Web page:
Why You Should Be Prepared for PTSD


Do you have any idea that the one you tearfully bid farewell may never be in your arms again -- at least not like you remember them? If your servicemember has experienced any level of combat, he could come home wounded in a way you can’t see – with post traumatic stress (PTS) or even post traumatic stress disorder (PTSD).

You’ve probably heard of PTSD before, but did you know anyone who has been through a very stressful event from something as normal as a car wreck to something as intense as combat likely feels some level of PTS?

The difference between the two is in how it impacts your life. It’s normal to feel a bit jumpy about driving down the freeway if the last time you did it you were hit. But when that jumpy feeling starts interrupting your normal day or even your night, you may be dealing with an entirely different beast – PTSD.

Your servicemember is no different. When someone experiences combat he (or she!) will probably feel the impact of that stress afterwards. But when that stress morphs into something that takes over their life or is uncontrollable, you’ll need to get help.

Are you prepared?

You probably think right now that this lady is crazy and none of this applies to you or your warrior. This kind of stuff only happens to other people.

Particularly if your servicemember has seen combat, you may join the world of other people. And wouldn’t it better to be ready for it?

The good news is that there is hope. I know because my veteran and I are living it every day. But there was a time when we both were ready to throw in the towel. We thought we just couldn’t do it anymore. But now looking back we are so glad we stuck it out. We both got help. And today neither of us would trade each other for the world, even with the PTSD.

Here are 3 things that have helped me and many others to be best prepared for the wonderful homecoming of our heroes and to increase the odds of a fulfilling relationship in spite of the possibility of PTSD.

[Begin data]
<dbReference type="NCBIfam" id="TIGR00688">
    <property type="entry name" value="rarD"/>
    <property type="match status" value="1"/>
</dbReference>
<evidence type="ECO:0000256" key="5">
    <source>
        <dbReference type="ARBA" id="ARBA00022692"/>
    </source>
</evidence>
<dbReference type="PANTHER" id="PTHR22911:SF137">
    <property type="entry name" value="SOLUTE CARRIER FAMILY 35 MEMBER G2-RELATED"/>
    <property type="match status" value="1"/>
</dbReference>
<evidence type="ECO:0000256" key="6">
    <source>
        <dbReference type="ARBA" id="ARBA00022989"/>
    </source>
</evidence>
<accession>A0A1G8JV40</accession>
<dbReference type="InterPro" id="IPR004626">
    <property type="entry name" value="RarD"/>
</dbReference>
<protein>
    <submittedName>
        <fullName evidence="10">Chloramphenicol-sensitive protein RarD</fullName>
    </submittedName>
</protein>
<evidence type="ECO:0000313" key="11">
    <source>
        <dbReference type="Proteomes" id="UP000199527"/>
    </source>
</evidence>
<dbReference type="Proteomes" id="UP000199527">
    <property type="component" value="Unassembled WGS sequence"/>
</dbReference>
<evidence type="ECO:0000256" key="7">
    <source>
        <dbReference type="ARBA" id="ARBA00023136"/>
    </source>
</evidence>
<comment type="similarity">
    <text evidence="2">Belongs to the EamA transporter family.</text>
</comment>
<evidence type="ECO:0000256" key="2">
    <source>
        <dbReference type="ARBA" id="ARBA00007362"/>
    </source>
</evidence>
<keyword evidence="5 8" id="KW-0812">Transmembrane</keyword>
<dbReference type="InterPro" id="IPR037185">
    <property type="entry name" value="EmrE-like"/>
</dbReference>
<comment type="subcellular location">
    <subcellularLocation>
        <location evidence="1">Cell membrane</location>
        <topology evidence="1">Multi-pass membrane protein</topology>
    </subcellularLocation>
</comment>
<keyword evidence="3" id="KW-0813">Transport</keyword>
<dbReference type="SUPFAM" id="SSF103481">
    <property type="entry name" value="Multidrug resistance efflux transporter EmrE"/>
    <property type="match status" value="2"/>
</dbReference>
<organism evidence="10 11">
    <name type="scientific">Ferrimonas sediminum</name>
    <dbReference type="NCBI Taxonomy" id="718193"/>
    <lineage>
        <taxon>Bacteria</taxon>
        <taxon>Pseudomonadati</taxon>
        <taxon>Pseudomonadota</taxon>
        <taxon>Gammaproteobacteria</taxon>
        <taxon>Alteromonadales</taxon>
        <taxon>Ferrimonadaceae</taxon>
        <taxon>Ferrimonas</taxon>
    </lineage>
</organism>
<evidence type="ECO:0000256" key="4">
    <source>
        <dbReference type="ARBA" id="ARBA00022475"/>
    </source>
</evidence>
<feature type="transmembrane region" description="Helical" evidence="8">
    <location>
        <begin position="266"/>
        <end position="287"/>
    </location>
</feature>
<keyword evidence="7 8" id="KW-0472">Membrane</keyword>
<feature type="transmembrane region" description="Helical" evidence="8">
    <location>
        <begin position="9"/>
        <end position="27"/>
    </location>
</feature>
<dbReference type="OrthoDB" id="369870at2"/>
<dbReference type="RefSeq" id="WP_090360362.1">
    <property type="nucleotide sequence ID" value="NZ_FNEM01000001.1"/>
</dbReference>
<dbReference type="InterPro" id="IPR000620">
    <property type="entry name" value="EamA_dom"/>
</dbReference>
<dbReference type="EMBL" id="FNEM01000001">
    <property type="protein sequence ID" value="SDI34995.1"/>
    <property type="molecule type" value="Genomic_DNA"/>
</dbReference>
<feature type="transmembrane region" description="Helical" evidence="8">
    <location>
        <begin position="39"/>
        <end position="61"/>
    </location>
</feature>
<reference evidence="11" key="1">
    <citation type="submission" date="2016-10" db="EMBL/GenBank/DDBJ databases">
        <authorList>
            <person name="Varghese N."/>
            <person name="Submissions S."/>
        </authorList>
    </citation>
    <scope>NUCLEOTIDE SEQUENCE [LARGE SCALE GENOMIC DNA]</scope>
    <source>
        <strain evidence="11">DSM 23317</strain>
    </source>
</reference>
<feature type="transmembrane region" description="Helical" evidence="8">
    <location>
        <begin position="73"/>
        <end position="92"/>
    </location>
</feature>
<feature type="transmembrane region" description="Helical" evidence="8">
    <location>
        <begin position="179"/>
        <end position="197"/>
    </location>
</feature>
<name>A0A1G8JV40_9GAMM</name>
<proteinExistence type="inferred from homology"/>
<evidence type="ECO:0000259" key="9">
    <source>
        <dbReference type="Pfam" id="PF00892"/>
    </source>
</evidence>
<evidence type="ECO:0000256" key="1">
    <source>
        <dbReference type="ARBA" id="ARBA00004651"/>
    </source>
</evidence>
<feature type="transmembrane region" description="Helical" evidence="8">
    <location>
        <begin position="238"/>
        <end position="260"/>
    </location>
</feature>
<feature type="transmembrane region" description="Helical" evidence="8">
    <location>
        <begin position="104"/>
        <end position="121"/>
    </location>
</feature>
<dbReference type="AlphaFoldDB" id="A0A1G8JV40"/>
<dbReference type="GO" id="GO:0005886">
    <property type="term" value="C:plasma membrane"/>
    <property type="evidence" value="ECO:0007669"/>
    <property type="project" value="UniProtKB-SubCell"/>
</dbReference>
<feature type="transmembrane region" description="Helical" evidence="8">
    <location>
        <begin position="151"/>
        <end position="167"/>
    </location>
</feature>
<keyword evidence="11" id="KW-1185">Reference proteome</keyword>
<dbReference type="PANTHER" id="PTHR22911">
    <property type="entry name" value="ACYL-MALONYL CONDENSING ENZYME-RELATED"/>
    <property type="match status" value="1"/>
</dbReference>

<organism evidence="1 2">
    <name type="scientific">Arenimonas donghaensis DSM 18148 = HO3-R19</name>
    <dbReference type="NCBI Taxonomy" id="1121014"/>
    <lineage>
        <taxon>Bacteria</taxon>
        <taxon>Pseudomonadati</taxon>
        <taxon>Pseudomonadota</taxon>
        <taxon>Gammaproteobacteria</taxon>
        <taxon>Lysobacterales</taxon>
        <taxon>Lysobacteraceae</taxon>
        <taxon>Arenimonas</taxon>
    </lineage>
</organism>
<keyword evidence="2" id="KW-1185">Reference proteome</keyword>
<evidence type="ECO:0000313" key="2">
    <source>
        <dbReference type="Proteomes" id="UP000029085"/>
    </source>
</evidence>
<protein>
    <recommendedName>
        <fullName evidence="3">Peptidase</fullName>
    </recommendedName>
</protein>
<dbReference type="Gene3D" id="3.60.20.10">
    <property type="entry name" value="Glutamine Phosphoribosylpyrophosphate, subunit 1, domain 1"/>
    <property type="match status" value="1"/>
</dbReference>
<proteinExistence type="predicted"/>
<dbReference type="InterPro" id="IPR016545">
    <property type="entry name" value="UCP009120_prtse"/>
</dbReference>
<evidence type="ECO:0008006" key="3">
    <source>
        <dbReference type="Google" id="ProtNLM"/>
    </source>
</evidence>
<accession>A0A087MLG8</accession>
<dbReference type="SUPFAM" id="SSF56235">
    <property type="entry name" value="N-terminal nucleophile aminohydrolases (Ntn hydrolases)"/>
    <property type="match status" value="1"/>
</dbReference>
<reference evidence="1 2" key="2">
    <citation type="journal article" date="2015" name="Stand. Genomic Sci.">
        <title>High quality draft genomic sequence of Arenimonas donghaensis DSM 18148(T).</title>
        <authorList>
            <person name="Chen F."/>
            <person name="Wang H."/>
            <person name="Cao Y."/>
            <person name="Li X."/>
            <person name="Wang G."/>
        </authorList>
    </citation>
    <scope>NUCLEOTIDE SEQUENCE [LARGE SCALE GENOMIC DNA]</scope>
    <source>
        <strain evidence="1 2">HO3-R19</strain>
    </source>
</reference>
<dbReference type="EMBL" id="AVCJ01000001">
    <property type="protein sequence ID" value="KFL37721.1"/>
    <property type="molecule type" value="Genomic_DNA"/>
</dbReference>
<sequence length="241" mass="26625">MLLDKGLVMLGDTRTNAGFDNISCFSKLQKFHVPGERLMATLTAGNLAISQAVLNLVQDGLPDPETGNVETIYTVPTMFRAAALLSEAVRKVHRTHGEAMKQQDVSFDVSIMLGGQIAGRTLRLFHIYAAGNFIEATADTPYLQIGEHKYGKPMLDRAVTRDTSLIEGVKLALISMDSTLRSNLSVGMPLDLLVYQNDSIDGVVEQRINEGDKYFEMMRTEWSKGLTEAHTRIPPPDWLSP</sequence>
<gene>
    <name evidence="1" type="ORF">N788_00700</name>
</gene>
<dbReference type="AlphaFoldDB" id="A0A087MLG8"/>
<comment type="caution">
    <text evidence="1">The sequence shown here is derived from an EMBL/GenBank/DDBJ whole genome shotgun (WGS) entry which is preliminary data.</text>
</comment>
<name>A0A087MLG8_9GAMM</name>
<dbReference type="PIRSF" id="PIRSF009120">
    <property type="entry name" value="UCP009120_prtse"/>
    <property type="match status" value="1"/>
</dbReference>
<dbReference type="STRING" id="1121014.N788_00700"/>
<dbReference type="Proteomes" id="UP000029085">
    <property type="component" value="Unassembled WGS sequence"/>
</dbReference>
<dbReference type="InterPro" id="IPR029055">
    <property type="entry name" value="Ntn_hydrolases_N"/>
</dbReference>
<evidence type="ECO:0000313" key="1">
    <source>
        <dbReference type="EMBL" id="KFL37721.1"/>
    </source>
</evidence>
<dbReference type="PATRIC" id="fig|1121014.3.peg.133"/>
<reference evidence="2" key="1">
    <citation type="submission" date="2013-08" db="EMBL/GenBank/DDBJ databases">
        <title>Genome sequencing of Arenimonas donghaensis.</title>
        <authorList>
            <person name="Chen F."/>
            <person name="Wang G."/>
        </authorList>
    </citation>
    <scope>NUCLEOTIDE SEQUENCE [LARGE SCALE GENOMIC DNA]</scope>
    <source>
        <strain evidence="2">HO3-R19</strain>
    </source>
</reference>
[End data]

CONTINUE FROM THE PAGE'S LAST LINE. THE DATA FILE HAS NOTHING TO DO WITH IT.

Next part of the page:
Learn all that you can about PTSD -- now. I had never heard of it when I met my husband. (PTSD…what is that, a radio station?) If your husband has been exposed to potentially traumatic events, it may be helpful to educate yourself about what you could be dealing with. I found a helpful class through the Department of Veterans Affairs for families and spouses, and you can go here to see what your local Vet Centers have to offer. I also read all I could get at online. I learned what to look for, such as nightmares, flashbacks, hyper-vigilance, outbursts of rage, anxiety, substance abuse, withdrawal (they just seem like they aren’t there), or even suicidal thoughts. You’ll also find where to go for help. Another good place to check out is the Coaching into Care programs through the VA.

Connect with others who are living successfully with it. Be prepared to meet for coffee with another spouse, or connect with other spouses on Facebook pages such as Love Our Vets PTSD Family Support. Knowing where to find others who are going through the same thing will make you feel so relieved that you are not alone. You are not crazy, and neither is your spouse. People share openly about their struggles, and also what helps them.

Know how to take good care of you and your needs. How many visits to the doctor I wasted trying to fix what I thought were imbalanced hormones! Several meltdowns and a broken foot later (don’t ask), I starting paying attention to my needs and issues. I am still trying to remember that it is not all about taking care of him, and that I also need to take care of me. When I do that we both benefit.

If you take time to put these three things in place as precautions before your warrior comes home, your chances of happily-ever-after will be so much greater.


Welby O’Brien is crazy about her veteran husband, who has PTSD. She founded the spouse/family support network Love Our Vets PTSD Family Support, and wrote the book LOVE OUR VETS: Restoring Hope for Families of Veterans with PTSD. Although she has a master’s degree in counseling, most of what she shares comes just from daily life. For more info on PTSD and family support, visit her website www.LoveOurVets.org


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